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(Wikipedia photo)

Week 49: Another Hit for Intermodal

U.S. rail traffic for the week ending Dec. 11, 2021 continued to suffer, as a near-11% fall-off in intermodal volume erased a small increase in carloads, the Association of American Railroads (AAR) reported on Dec. 15.

AAR: North American Rail Volume Up 6.5% Through 44 Weeks

The Association of American Railroads now has 44 weeks of rail traffic data for 2021 (ending Nov. 6). Total carload and intermodal traffic grew 6.5% in North America—rising 7.5% in the U.S., 3.7% in Canada, and 4.0% in Mexico from the same point last year.

AAR: North American Rail Volume Up 7.6% Through 40 Weeks

The Association of American Railroads (AAR) now has 40 weeks of traffic data for 2021. Total traffic (carload and intermodal) rose 7.6% in North America—climbing 8.7% in the U.S., 4.7% in Canada, and 4.1% in Mexico from the same point last year.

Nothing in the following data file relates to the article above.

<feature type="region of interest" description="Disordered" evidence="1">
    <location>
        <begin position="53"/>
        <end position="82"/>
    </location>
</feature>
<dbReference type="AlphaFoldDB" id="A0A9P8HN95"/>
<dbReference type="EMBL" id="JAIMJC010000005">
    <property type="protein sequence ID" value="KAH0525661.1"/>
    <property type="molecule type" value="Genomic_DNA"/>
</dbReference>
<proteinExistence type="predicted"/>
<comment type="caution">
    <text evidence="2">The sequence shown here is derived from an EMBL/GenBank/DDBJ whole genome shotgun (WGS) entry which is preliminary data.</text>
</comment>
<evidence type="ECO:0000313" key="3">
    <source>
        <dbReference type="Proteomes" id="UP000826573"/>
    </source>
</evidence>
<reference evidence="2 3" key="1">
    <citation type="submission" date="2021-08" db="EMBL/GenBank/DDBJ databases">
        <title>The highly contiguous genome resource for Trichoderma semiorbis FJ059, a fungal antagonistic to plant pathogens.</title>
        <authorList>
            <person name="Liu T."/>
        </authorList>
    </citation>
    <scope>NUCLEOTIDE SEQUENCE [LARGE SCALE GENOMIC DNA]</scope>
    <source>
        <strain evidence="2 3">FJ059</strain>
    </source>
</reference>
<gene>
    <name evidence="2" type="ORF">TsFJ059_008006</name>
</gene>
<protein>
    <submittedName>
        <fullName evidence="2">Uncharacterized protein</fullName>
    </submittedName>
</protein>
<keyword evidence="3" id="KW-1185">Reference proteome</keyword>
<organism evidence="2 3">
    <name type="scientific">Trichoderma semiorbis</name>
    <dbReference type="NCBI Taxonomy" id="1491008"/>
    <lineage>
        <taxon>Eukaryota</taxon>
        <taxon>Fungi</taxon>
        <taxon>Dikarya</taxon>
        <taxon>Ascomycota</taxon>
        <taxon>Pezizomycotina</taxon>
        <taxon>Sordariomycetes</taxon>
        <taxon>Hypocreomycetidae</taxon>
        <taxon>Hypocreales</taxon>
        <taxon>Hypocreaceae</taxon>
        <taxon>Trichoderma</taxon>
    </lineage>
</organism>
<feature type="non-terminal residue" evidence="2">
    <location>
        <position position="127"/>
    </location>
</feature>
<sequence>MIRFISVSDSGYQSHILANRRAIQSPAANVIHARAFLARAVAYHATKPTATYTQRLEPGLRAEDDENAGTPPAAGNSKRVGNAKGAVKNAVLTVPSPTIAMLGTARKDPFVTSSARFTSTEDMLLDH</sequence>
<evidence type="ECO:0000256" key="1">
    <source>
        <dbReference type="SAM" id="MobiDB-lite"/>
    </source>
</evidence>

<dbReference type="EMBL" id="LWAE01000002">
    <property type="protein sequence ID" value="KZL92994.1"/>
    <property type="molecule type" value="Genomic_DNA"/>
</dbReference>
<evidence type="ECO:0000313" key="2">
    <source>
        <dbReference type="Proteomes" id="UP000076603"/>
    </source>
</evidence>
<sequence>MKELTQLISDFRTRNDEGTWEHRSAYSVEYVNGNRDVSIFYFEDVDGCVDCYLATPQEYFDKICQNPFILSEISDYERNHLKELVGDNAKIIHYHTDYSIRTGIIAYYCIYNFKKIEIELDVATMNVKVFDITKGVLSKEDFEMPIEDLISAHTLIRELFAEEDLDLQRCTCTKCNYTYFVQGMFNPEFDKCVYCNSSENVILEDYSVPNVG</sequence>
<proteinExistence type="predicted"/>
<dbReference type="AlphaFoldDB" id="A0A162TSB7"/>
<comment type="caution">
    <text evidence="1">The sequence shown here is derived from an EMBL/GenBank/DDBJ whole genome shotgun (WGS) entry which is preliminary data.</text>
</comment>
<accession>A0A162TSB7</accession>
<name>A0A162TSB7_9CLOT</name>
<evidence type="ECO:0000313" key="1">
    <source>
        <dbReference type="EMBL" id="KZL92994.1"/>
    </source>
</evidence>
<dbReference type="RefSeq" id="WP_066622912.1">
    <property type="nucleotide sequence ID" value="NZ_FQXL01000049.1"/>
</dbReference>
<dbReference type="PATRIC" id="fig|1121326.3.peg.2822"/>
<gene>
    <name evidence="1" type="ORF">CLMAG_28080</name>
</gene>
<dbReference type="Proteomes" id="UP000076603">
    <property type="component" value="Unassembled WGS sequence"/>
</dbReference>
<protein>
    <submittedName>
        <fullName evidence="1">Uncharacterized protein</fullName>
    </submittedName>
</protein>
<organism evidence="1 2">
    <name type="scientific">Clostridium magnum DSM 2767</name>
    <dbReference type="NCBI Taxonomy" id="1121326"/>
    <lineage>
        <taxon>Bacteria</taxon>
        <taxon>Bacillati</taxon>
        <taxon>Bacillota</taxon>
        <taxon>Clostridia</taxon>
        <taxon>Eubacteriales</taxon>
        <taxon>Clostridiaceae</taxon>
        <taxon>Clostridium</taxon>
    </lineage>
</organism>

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AAR: Railroads Working to Keep Network ‘Fluid’

While U.S. carloads were up 4.1% in August 2021, the 3.3% fall-off in intermodal volume kept combined traffic virtually flat with the prior-year period, as railroads navigated “chassis and container shortages at ports; shortages of drayage truck drivers; port congestion; insufficient warehouse capacity at many locations; and now, weather problems in the Gulf,” AAR Senior Vice President John T. Gray reported on Sept. 1.

Week 31: Is Intermodal Losing Steam?

Total U.S. weekly rail traffic for the week ending Aug. 7, 2021 was 509,607 carloads and intermodal units, up 2.4% from the same point last year, as intermodal losses offset carload gains, the Association of American Railroads (AAR) reported on Aug. 11.